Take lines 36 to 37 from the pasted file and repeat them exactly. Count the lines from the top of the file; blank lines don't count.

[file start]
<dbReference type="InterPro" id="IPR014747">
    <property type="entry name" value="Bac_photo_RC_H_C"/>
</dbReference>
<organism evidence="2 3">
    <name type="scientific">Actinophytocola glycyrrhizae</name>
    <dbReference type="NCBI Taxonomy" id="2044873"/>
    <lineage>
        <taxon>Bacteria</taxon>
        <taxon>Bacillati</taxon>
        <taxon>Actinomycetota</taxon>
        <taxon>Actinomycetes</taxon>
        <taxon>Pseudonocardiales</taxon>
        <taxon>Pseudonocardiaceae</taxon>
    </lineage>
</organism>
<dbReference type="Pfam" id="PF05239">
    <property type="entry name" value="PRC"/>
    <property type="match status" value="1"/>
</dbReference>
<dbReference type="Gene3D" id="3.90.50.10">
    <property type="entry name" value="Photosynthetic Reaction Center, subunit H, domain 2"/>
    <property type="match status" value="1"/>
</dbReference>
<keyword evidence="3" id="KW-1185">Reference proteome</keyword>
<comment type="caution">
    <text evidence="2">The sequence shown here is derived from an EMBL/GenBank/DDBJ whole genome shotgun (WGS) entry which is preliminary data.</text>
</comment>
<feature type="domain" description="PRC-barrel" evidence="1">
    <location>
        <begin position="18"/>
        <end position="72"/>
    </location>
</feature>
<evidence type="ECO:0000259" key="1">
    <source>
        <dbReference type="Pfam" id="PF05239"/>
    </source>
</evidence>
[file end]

        <dbReference type="Pfam" id="PF05239"/>
    </source>